While timelines are still fuzzy, the premier said she is working with the federal government to ensure “all of our people will receive the vaccinations in a timely period.”
Two pharmaceutical companies, Moderna and Pfizer have reached the final stage of testing on their COVID-19 vaccines. Both use RNA — the part of a person’s DNA that transmits messages between DNA strands — to create a synthetic copy of the coronavirus’s genetic material and boost immunity to it.
Both vaccines require two doses to be administered, 21 days apart from each other.
In a press conference on Thursday, Premier Caroline Cochrane said she meets weekly with other premiers and the federal government to discuss how the vaccines will be rolled out.
“Although it will be distributed probably per capita, we expect that the territories will get its fair share,” Cochrane said. “Indigenous communities are also amongst the highest at risk as well, which represents a huge part of our territory.”
In a press conference on Friday morning, Justin Trudeau announced the majority of Canadians would be vaccinated by September 2021.
He also announced plans for a national operations centre to orchestrate the distribution of COVID-19 vaccines.
Trudeau says the centre, run through the Public Health Agency of Canada, is being set up with the support of the Canadian Armed Forces to “coordinate logistics and distribution of vaccines.”
He says the CAF will assist in planning, including how to deal with challenges like cold storage requirements and reaching Indigenous and rural communities.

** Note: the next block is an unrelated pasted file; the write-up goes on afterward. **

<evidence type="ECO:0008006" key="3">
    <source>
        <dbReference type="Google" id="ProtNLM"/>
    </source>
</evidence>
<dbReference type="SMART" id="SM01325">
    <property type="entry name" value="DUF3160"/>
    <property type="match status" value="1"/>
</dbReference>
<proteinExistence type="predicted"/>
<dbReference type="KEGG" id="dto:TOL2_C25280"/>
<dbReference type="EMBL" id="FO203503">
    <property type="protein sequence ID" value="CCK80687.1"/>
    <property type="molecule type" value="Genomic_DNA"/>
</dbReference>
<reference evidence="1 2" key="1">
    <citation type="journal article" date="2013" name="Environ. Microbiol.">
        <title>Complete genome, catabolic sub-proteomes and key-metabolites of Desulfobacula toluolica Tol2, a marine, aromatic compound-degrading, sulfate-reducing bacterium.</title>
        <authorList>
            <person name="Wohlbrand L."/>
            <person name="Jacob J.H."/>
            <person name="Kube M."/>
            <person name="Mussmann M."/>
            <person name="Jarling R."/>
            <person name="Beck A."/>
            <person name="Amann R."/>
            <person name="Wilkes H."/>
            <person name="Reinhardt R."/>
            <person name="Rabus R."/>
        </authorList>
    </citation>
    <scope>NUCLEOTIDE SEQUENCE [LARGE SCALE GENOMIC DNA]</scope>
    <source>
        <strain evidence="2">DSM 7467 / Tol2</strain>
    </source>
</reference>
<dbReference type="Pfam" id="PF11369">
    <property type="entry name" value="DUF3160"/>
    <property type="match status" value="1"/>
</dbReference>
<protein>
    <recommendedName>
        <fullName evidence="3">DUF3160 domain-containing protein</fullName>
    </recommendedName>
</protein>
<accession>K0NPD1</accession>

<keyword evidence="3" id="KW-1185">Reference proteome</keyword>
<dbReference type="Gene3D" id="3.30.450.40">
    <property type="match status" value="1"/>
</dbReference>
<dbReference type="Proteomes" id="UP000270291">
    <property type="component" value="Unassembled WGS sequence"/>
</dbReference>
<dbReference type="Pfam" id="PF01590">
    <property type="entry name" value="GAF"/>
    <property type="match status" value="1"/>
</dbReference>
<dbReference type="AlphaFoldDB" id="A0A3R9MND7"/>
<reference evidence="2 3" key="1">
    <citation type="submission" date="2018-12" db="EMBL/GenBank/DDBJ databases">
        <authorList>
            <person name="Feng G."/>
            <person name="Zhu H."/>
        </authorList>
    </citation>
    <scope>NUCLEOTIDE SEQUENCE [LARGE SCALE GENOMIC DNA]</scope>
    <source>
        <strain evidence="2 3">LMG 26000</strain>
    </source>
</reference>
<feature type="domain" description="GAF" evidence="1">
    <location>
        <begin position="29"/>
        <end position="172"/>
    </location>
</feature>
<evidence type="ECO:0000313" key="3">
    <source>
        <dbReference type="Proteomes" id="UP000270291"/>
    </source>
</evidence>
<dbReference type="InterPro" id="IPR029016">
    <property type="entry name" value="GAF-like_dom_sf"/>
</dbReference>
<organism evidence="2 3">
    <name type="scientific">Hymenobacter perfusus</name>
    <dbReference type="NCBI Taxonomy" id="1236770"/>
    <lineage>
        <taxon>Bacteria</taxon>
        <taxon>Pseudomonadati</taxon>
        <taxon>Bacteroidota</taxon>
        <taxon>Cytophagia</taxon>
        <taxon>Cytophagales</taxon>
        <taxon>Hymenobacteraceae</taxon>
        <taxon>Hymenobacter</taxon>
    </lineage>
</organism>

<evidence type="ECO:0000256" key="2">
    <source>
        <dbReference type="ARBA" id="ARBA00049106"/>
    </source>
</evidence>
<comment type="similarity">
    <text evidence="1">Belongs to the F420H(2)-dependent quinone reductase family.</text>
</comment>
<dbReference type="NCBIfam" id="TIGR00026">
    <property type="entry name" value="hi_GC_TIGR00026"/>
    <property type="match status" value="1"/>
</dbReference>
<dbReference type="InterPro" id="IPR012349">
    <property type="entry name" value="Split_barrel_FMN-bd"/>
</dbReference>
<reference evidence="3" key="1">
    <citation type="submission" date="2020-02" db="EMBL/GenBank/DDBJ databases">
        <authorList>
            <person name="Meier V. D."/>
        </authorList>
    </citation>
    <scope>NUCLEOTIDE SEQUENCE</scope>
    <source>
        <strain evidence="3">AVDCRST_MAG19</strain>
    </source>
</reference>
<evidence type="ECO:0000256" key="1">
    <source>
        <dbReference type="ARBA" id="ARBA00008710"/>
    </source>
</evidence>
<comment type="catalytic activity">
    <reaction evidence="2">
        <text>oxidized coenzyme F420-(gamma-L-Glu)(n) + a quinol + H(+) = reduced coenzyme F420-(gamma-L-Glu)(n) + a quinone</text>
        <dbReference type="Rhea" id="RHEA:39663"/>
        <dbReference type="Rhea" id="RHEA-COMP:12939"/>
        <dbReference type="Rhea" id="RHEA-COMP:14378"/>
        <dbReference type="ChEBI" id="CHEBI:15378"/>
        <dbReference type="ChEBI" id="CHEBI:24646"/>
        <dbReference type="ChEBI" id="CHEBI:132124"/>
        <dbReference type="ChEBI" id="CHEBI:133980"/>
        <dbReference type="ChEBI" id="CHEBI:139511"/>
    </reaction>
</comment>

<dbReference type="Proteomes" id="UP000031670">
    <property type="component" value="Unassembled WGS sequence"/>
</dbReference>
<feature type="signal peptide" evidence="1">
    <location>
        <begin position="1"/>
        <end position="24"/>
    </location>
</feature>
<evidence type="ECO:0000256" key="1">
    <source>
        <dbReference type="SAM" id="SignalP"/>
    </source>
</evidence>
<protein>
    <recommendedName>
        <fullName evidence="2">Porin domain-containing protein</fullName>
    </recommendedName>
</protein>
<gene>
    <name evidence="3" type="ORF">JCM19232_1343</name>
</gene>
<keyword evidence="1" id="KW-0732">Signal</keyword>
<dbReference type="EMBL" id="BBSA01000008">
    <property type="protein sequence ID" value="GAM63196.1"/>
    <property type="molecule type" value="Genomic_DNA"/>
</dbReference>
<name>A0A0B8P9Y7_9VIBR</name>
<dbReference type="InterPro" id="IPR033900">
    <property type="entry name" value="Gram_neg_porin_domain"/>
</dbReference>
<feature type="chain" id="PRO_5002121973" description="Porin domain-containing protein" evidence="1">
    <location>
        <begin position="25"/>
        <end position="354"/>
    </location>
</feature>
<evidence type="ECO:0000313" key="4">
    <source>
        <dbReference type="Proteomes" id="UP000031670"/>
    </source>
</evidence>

Trudeau adds that the government has already purchased freezers to store vaccines, something most rural communities in the Northwest Territories aren’t equipped with. The Pfizer vaccines have to be stored at -70 degrees celsius, while the Moderna vaccines can be stored at -20 degrees celsius.
Former NATO commander Major General Dany Fortin will lead the effort.
NT’s Chief Public Health Officer Dr. Kami Kandola, who was also at the press conference on Thursday, said there are working groups already in place, in collaboration with the federal government.
“It is a great time to plan and spend time to be ready,” added Kandola. “We’re on it right now.”
The Northwest Territories have had trouble accessing some COVID-19 technology and support during the pandemic. The COVID-19 Alert app, which uses Bluetooth to warn people on their mobile phones if they have been exposed to someone who has tested positive for COVID-19, was only functional in the territory this week, despite being set up back in July.
The Northwest Territories’ gaps in medical facilities and capacity were also exposed when rapid testing systems were being implemented, with Stanton Hospital’s testing machines only becoming certified in October.
The vaccine will be distributed to more vulnerable populations first, like elders, those with pre-existing conditions and people who live in rural communities with poor access to medical facilities, according to the premier.
“When Nunavut had a breakout with their cases, just recently, we reached out to the federal government and they’ve offered to come in and support us as well,” said Cochrane. “They realize that, within the territories we don’t have the health care facilities to be able to handle a huge outbreak.”
Kandola, who was also at the press conference on Thursday, said the territory has experience conducting a major roll-out of a vaccine.
“I was the chief medical health officer 2009 when we had the H1N1 pandemic, and we had rolled out the vaccine in a short period of time quickly and had one of the second highest rates of vaccination for that particular influenza vaccine,” said Kandola.
Kandola addressed concerns about potential anti-vaccine sentiment. Dr. Theresa Tam, Canada’s Chief Public Health Officer, said it would be important to address false information as the COVID-19 vaccines are distributed.
Kandola said this was something the territory dealt with during the H1N1 vaccination phase, adding it’s important NT residents make an informed decision.
“I think it’s really important to communicate to the public about the efficacy of a vaccine, any potential safety issues and to be very open with all the information evidence we have.”